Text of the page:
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Lucire first consumer magazine with all Kiwi Fonts

Published: Sun 22 Oct 2006 12:32 AM
For immediate release Lucire LLC
Lucire becomes first consumer magazine to have all-Kiwi fonts
The first consumer magazine in history to have New Zealand-designed fonts, exclusively—a patriotic as well as quality choice for fashion mag
Wellington, October 23 (JY Media) Lucire, the New Zealand-owned international fashion title, says its 20th issue is the first time a consumer print magazine has used domestically designed typefaces exclusively.
The magazine features Slabb, designed by Kris Sowersby of Klim, and Lucire and Fiduci, designed by its publisher, Jack Yan.
'It has always surprised me that our competitors have never been patriotic when it came to magazine design,' says Mr Yan. 'But we produce the best, and some of the most technically demanding, fonts in the world. We always have.
'For reasons unknown to me, our competitors constantly license fonts from Americans and Europeans.'
Mr Yan says it was always his aim to go 100 per cent Kiwi for Lucire's typography.
The previous layout of Lucire featured Lucire and Fiduci, but they were complemented by a Dutch typeface family for introductions.
'Kris and I first discussed a range of typefaces years ago, and this year, I helped him complete the Slabb character set,' he recalls.
Mr Sowersby's design is a slab serif with a highly distinctive italic. A fan of Dutch typeface design, particularly the work of the Dutch Type Library, Slabb was designed with a European sensibility but the workability of a New Zealand style.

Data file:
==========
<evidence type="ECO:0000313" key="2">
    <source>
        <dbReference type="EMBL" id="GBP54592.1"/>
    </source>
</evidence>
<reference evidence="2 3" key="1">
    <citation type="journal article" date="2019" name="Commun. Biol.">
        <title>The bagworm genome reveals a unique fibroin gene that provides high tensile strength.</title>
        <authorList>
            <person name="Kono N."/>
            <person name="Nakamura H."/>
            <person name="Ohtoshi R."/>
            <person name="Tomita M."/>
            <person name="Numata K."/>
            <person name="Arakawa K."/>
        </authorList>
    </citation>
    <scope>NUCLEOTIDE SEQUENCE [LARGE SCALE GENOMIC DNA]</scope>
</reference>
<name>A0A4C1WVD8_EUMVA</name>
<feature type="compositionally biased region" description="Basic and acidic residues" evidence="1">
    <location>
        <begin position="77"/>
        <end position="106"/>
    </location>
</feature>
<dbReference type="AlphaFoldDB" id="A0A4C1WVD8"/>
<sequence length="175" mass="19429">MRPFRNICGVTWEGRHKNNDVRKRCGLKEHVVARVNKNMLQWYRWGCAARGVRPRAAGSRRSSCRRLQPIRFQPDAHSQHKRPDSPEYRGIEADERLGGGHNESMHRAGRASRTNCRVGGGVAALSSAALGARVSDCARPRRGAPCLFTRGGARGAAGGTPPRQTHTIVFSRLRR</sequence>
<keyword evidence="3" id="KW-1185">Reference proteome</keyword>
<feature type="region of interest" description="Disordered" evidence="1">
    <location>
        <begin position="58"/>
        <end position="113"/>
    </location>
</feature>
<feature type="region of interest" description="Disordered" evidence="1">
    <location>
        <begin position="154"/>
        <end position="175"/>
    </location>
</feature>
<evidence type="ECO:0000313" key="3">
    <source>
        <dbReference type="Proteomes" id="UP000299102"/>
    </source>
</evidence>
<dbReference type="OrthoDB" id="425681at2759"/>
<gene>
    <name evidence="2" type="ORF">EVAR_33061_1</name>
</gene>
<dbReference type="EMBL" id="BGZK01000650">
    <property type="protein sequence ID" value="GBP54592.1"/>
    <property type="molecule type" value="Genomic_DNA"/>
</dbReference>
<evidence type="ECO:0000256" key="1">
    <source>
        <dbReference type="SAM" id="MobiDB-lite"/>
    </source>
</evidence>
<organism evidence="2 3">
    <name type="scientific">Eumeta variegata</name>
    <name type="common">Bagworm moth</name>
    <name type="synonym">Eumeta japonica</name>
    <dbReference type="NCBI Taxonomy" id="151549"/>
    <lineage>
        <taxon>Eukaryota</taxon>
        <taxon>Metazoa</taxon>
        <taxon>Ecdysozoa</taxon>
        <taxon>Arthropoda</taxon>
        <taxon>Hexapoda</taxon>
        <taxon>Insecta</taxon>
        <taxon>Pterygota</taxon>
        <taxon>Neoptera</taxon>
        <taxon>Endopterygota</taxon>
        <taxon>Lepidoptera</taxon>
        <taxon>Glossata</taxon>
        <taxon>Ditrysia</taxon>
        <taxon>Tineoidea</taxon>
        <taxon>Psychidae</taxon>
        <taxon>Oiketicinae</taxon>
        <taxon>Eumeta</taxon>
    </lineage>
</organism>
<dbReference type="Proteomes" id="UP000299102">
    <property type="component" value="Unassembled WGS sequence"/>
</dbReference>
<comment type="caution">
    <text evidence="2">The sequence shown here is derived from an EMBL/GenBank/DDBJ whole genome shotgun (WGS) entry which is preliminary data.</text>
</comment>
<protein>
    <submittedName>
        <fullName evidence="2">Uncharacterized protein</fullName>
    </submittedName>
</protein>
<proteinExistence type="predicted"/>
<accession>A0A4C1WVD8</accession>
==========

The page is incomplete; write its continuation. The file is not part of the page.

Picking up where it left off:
Slabb replaces Lucire in the body text of the magazine. The traditional Lucire typeface is now used on headings, the cover and some sidebars.
The typefaces contain between 2,800 and 3,300 kerning pairs, the standard at which New Zealand fonts are produced, says Mr Yan. He claims that many overseas offerings tend to have around 1,000—'another example of New Zealand superiority in typeface design,' he says.
They also contain a character set for Romanian and all western European languages.
The typefaces are not yet available to the general public, though both Messrs Yan and Sowersby are intent on offering Fiduci and Slabb in the next calendar year.
Mr Yan was New Zealand's first digital typeface designer, starting in the 1980s. By the middle of the last decade, he had created some 100 typefaces for JY Fonts. He was a co-founder of TypeRight, an advocacy group for American typeface designers. In 1996, he began a regular column on typography for Desktop, Australia's leading design monthly. Numerous designers worldwide have credited him for providing them a stepping-stone in the type design field.
His company celebrates its 20th anniversary in 2007.
Ends

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